Class IX - History

Chapter - 6 Peasants and Farmers

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In this chapter we will study about peasants and farmers of 3 different countries, small cottages in England, the wheat farmers of USA and the opium producers of Bengal.

Coming of modern agriculture in England

In England many farmers were attacked by rioters between1830-1832. They destroyed threshing machines, burnt barns and haystacks and burnt the entire farm house. During this period, farmers received threatening letters signed in the name of captain swing. Captain swing was a mythic name used in these letters. These letters urges them to stop using machines that deprived workmen of their livelihood. The government took severe actions and those suspected of rioting were rounded up. 1976 prisoner were tried, nine men were hanged, 505 men were transported and 644 were jailed.

The time of open field and commons

  • Over late 18th and early 19th century, the country side was open in large parts of England. It is not partitioned on the basis of ownership. Every year, each villager was allocated a number of strips to cultivate at a public meeting. Strips were given of varying quality to ensure equal distribution of good and bad land.
  • The land of these stripes was called common land. All villagers have access to these lands for pasturing their cows, collecting fuel wood etc. Common land was essential for survival of poor.
  • But this economy started changing in 16th The price of wool in world market went up and with this rich farmers wanted to expand wool production to earn profits. They were eager to improve their sheep breeds and control large area of land to allow breeding.
  • They began dividing and enclosing common land and building hedges to separate their property. They drove out villagers having small cottages on the commons and prevented the poor from entering the enclosed fields.
  • Till mid 18th century, the enclosure movement proceeded between 1750 and 1850, 6 million acres of land was enclosed. The British parliament passed 4000 acts to legalize these enclosures.

New demand for grain

  • The New enclosure made in 16th century were for promoting sheep farming but land being enclosed in 18th century was for grain production. In mid 18th century, the English population increased rapidly. It meant increased demand for food grains.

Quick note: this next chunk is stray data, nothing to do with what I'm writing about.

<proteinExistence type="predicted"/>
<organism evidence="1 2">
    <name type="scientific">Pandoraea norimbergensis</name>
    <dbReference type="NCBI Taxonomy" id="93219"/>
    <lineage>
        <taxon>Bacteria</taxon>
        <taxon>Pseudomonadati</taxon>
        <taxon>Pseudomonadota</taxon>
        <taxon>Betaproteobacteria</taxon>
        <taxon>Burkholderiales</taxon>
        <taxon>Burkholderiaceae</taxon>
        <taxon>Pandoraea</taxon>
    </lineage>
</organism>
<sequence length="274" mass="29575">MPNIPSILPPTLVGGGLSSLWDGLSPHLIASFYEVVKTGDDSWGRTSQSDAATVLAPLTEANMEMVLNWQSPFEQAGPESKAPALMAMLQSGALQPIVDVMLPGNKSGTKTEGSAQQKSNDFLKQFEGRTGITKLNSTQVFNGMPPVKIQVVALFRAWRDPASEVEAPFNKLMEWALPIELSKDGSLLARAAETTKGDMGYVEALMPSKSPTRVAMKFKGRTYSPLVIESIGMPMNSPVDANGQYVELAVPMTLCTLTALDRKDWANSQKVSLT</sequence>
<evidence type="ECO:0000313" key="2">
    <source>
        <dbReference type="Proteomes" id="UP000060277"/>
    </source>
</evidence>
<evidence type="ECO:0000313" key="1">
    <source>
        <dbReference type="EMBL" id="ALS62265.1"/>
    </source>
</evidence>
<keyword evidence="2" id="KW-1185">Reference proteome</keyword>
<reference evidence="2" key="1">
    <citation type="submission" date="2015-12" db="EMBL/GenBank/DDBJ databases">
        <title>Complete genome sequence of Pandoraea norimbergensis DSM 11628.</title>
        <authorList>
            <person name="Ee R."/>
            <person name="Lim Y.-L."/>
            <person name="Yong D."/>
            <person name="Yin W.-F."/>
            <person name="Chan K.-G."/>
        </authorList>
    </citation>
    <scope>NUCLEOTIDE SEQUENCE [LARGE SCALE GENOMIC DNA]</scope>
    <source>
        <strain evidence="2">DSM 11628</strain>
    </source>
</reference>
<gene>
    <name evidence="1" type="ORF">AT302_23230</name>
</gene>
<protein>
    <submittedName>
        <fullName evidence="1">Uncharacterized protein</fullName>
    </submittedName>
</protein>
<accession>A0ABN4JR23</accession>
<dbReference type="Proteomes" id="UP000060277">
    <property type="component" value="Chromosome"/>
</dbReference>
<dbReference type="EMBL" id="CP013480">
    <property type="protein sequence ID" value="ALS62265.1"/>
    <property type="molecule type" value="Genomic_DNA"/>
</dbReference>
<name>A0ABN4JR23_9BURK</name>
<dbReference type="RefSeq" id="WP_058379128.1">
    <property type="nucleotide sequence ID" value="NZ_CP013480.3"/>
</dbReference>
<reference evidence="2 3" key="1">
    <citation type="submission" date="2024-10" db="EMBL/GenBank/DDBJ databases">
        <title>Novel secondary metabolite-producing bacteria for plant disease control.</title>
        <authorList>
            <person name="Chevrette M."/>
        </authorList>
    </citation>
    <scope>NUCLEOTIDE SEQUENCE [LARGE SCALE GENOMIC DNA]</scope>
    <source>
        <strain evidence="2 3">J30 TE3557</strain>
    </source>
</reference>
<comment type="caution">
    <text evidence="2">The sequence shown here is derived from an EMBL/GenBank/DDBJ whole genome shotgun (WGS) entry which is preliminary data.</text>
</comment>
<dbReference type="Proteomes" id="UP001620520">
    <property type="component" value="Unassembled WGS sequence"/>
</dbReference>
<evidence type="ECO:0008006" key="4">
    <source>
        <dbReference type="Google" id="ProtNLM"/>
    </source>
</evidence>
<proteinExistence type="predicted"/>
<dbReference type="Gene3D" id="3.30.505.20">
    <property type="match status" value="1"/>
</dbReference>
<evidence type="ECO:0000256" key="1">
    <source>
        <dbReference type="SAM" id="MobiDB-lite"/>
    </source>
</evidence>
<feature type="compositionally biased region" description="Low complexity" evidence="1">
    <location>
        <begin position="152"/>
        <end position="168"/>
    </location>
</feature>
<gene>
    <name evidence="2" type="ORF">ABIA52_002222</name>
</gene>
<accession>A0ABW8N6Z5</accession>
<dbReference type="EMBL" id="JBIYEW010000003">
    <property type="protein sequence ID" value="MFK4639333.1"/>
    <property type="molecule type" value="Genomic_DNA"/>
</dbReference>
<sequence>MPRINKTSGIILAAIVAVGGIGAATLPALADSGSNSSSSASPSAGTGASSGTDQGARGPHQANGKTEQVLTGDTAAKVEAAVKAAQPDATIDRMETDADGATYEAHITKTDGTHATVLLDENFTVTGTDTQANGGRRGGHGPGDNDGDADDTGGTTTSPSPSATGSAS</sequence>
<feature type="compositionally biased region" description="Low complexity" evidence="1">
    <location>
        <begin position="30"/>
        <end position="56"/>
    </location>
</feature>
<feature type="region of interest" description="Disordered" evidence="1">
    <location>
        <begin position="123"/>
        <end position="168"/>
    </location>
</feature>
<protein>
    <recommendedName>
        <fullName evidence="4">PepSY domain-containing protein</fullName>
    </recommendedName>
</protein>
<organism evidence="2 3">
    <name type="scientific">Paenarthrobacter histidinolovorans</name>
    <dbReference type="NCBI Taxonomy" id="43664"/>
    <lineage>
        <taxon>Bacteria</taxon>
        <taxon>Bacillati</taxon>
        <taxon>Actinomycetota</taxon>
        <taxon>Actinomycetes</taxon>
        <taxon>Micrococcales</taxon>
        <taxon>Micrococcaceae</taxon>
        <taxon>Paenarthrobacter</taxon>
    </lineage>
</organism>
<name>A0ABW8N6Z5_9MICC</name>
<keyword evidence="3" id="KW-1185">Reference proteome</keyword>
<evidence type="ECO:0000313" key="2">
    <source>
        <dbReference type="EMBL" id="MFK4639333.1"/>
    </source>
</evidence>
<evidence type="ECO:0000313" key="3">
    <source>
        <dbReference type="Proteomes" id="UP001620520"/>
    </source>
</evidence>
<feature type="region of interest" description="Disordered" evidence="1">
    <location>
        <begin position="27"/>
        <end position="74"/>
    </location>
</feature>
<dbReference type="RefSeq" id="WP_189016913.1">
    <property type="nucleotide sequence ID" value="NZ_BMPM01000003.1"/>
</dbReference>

• At this time, Britain was industrializing. People began migrating to urban areas in search of jobs. To survive, they buy food grains in the market. As the population grew, the market of food grains expanded and when demand increased, food grain price rose.
  • By the end of 18th century, France was at war with England. This disrupted trade and import of food grain from Europe. Price of food grain increased rapidly encouraging land owners to enclose land and enlarge area under grain cultivation. They also pressurized the parliament to pass the enclosure acts.

The age of enclosures

  • In earlier times, rapid population growth was followed by food shortages in England. But in 19th century grain production grew as quickly as population. In 1868 England was producing 80% of food it consumed and rest was imported.
  • This increase in food grain production was made possible not by any radical innovation in agricultural technology, but by bringing new lands under cultivation. Landlords took pasturelands, open fields, forest common, machines etc and turned them into agricultural fields.
  • Farmers continued to use simple innovations in agriculture to grow turnip and clover. They discovered that planting these crops made the soil more fertile by increasing nitrogen content in the soil.
  • Enclosures were now necessary to make long term investment on land and plan crop rotation to improve soil. Enclosures also helped rich land owners to expand land under their control and produce more for the market.

What happened to the poor?

  • Enclosures filled the pocket of landlords, but the poor has no longer access to commons. They could not collect fire wood, graze cattle or hunt small animals for meat. Poor were displaced. Most of them from midlands were forced to move in southern countries.
  • Earlier, labourers used to live with land owners helping them by doing odd jobs. But this practice was disappearing by 1860’s. Labourers were now being paid wages and employed only during harvest season.
  • Landowners also cut their amount they had to spend on their workmen to increase their profits. By this, work become insecure and income unstable.

The introduction to threshing machines

  • During the Napoleonic wars, price of food grain were high and to use this opportunity to gain profits, farmers expanded their production. They began buying the new threshing machines due to fear of shortage of labour.
  • After the Napoleonic wars ended, thousands of soldiers returned to villages looking for work to survive. But this was the time when grain from Europe began coming to England prices declined and an agricultural depression set in.